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Tucson Unified School District Superintendent H.T. Sanchez isn’t quite ready to admit mistakes were made in the awarding of a ,500 contract to a company he developed ties to while working in Texas, but his actions last week are a good indicator the district is ready to move on from the current controversy.

As reported in the Star, Sanchez spearheaded, and the Governing Board approved, a measure to strengthen internal controls for procuring consultant services in an effort to make the process more transparent and avoid problems in the future.

Although an internal review determined that TUSD did not violate state law or district policy when it awarded a contract to the Center for Reform of School Systems, a company that Sanchez had worked with in the past and whose CEO was a professional reference, this new measure is a welcomed response by the superintendent to help restore the public’s trust.

It is unfortunate, though, that Sanchez continues to portray the reporting by the Star’s Alexis Huicochea — which led to the change in policy — as inaccurate and misleading, and characterized the new measure as a response to an unfair attack.

“My whole thing is, this time it was all fixated on me, and next time it might be another member of the leadership team that’s put in the spotlight, and they and their family and friends and the team they work with are all under this same scrutiny,” Sanchez said during the March 25 school board meeting.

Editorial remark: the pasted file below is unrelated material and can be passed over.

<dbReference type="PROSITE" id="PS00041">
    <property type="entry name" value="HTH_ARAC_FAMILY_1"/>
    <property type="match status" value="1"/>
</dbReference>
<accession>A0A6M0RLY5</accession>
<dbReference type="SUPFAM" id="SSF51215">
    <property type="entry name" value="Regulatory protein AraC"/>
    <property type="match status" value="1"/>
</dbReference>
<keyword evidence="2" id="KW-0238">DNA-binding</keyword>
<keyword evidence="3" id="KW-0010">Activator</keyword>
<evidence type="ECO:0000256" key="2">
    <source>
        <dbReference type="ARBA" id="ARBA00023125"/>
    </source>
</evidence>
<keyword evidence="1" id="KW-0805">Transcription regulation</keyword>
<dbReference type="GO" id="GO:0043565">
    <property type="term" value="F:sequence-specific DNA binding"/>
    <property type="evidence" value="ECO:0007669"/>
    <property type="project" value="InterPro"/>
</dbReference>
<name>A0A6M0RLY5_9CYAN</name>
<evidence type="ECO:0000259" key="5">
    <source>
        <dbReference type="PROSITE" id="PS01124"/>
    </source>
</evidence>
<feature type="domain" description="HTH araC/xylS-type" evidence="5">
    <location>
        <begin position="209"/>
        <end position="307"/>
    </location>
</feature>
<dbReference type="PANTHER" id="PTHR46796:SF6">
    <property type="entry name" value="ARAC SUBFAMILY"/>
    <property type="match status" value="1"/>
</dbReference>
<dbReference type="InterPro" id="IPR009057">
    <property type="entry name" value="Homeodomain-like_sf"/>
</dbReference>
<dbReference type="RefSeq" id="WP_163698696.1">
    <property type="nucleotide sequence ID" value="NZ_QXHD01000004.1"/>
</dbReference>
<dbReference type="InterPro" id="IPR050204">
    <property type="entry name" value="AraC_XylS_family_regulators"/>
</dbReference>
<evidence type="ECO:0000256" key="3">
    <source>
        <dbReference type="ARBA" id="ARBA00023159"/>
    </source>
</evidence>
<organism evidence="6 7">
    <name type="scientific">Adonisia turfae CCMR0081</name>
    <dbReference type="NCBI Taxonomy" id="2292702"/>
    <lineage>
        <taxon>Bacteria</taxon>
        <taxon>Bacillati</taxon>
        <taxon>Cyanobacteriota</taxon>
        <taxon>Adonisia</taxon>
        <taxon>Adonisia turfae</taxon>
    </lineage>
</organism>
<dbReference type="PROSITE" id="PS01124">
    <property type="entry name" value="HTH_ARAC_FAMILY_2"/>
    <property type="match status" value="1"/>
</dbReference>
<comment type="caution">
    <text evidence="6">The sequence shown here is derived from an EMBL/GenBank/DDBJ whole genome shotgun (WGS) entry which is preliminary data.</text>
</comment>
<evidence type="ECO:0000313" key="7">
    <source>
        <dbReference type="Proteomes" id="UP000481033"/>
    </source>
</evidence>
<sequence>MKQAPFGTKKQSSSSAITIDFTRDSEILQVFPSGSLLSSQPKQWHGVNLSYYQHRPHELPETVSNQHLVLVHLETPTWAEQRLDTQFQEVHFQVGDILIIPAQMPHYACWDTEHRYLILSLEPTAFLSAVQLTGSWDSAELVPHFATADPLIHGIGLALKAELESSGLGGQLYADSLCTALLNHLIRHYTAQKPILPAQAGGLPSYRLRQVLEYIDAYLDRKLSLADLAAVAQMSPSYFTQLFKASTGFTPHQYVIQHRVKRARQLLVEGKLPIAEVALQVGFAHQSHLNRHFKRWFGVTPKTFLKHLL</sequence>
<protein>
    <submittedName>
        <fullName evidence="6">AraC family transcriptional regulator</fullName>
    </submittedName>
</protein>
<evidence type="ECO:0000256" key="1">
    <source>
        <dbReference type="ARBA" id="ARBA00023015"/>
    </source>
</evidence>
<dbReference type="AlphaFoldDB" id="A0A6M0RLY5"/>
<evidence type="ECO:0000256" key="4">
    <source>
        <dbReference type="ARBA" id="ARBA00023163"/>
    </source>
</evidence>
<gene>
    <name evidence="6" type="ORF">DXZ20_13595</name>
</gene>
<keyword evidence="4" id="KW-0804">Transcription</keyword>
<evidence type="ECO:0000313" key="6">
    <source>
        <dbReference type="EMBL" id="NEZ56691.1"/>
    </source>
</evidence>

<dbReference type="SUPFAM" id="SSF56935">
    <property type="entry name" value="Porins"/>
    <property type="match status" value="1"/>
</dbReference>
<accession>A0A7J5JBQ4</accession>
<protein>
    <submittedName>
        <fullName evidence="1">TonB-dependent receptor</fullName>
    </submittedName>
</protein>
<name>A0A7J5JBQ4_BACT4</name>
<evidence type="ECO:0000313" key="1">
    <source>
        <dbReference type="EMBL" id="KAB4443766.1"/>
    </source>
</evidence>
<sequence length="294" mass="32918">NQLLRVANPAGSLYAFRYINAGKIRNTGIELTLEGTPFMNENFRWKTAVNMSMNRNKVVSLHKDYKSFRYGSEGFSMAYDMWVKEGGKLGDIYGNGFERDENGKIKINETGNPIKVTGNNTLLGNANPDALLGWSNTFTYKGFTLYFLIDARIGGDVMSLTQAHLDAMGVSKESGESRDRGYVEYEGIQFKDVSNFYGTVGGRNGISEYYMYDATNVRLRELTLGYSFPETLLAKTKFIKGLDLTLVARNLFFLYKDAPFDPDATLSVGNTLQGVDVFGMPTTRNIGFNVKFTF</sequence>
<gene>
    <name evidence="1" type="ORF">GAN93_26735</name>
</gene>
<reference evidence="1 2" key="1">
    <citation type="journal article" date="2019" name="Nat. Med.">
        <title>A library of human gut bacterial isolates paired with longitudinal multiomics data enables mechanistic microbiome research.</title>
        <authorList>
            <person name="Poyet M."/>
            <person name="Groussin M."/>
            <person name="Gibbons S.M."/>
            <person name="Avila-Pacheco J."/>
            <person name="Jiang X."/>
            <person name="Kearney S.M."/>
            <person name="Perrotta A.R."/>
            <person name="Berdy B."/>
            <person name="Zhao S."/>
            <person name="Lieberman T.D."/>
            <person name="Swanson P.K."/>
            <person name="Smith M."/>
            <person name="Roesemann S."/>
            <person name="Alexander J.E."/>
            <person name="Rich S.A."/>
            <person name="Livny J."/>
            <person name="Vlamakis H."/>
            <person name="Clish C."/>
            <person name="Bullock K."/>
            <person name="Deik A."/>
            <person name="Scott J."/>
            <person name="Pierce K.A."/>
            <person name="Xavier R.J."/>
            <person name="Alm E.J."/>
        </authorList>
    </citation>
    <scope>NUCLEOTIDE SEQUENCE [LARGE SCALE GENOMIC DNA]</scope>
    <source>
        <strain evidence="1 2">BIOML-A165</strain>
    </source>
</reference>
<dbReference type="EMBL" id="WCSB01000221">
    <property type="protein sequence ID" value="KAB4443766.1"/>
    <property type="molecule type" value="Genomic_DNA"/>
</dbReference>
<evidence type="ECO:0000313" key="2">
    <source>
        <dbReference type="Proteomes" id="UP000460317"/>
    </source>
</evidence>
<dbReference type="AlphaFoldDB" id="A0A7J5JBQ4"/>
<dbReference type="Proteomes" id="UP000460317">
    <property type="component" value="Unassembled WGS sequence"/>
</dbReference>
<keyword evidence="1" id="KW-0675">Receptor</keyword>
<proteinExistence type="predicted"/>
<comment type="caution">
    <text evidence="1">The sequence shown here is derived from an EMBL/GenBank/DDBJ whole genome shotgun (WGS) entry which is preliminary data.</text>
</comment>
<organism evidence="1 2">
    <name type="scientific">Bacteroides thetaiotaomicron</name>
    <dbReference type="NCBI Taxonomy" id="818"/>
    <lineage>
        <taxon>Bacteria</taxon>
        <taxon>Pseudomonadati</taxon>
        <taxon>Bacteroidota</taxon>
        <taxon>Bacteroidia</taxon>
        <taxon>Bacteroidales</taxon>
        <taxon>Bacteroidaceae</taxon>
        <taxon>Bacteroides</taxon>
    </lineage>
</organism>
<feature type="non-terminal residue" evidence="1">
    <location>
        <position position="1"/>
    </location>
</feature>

But this isn’t a case where the media made something out of nothing. It was an incident where what Sanchez said were a series of “coincidences” may not have risen to a proven conflict of interest but definitely gave the appearance of one.

You only have to look at the new method for procuring consultant services, which is a virtual point-by-point addressing of the criticism levied at the process that awarded the disputed contract.

The new process includes a clearly defined scope of work; taking current district vendors into consideration; a written quote process with proposed costs and no more than one “no quote” allowed; the use of a broader vendor database in seeking vendors; and a declaration-of-objectivity form to be completed by staff members.

Clearly the superintendent recognizes — in deed if not in word — that he and those involved in awarding the contract failed to consider his relationship with the Center for Reform of School Systems and how the district’s actions would play with a public weary of TUSD’s checkered past.

We commend Sanchez for acting responsibly and improving district policy, but one would hope he would also take responsibility for his actions.

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